Photorealist painting is one form of creative expression that demands a high degree of technical prowess and attention to detail – which may be enhanced by the personality trait of high sensitivity.
A profile on the artist notes that Ralph Goings “is a pioneer in the Photo Realist Movement.
“His work is in many prominent art galleries including Museum of Modern Art, Solomon R. Guggenheim Museum, Whitney Museum of American Art, and Museum of Contemporary Art.”
Goings comments about his choice of creative style:
“In 1963 I wanted to start painting again but I decided I wasn’t going to do abstract pictures. It occurred to me that I should go as far to the opposite as I could. … It occurred to me that projecting and tracing the photograph instead of copying it freehand would be even more shocking.
“To copy a photograph literally was considered a bad thing to do. It went against all of my art school training… some people were upset by what I was doing and said ‘it’s not art, it can’t possibly be art’.
“That gave me encouragement in a perverse way, because I was delighted to be doing something that was really upsetting people… I was having a hell of a lot of fun…” [From Wikipedia profile.]
The image is Tom’s Diner, 1993, a watercolor by Ralph Goings – from the book Photorealism at the Millennium, by Louis K. Meisel, Linda Chase.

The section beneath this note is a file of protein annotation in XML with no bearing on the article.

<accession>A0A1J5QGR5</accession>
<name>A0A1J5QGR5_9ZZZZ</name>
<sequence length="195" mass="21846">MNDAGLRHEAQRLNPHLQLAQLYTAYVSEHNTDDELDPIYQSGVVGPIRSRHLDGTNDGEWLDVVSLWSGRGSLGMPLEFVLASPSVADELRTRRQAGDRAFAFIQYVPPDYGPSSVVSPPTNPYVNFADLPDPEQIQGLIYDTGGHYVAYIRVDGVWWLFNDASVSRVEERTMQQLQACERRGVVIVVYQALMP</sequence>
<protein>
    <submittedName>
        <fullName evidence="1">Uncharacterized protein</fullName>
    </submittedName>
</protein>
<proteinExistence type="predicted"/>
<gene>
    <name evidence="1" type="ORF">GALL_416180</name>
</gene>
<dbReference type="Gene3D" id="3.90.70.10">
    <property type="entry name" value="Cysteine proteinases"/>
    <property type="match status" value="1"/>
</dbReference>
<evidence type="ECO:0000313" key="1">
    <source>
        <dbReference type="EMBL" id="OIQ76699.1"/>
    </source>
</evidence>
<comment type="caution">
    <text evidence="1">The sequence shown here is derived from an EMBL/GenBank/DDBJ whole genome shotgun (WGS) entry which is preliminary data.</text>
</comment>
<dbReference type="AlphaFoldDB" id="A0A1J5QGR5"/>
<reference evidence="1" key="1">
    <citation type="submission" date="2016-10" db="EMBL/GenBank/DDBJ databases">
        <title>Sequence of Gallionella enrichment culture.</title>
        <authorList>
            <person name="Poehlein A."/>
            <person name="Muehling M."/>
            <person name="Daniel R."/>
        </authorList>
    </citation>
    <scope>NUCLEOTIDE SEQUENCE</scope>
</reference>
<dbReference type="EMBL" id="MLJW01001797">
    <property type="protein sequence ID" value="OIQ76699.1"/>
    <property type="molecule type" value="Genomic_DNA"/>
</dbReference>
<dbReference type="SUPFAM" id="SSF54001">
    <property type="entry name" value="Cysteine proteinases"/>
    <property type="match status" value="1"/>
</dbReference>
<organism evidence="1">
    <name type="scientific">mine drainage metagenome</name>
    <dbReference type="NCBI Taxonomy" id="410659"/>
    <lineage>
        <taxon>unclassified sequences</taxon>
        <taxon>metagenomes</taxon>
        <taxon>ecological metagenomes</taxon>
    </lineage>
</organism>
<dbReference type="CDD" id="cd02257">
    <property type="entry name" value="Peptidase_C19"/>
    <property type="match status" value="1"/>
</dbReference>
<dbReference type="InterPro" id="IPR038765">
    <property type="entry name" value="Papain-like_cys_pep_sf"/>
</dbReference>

High sensitivity and creativity
A CNN article on sensory processing sensitivity – more commonly referred to as the personality trait of high sensitivity – reports that people with this quality “tended to have more brain activity in the high-order visual processing regions.”
Here is an excerpt from the article:
Ultra-sensitive? It’s in your brain, by Elizabeth Landau
CNN.com Health Writer/Producer
“If you are particularly sensitive to the world around you – whether it’s music, caffeine, other people’s emotions, you may have a personality trait called “sensory processing sensitivity.”
“People who are highly sensitive in this way tend to look and observe and process things deeply, as opposed to boldly going ahead, says Elaine Aron, professor of psychology at Stony Brook University, who helped pioneer research on the subject in the 1990s.
“Having vivid dreams and being aware of subtleties in your environment are also characteristic of this temperament, she said.”
[One of her main books on the topic is The Highly Sensitive Person.]
A related article with more explanation of how high sensitivity can support creativity:
“The trait of sensory processing sensitivity and neural responses to changes in visual scenes” – “This exploratory study examined the extent to which individual differences in sensory processing sensitivity (SPS), a temperament/personality trait characterized by social, emotional and physical sensitivity, are associated with neural response in visual areas in response to subtle changes in visual scenes.”
Read more excerpts from this and other publications in my article:
Better At Noticing Subtle Details.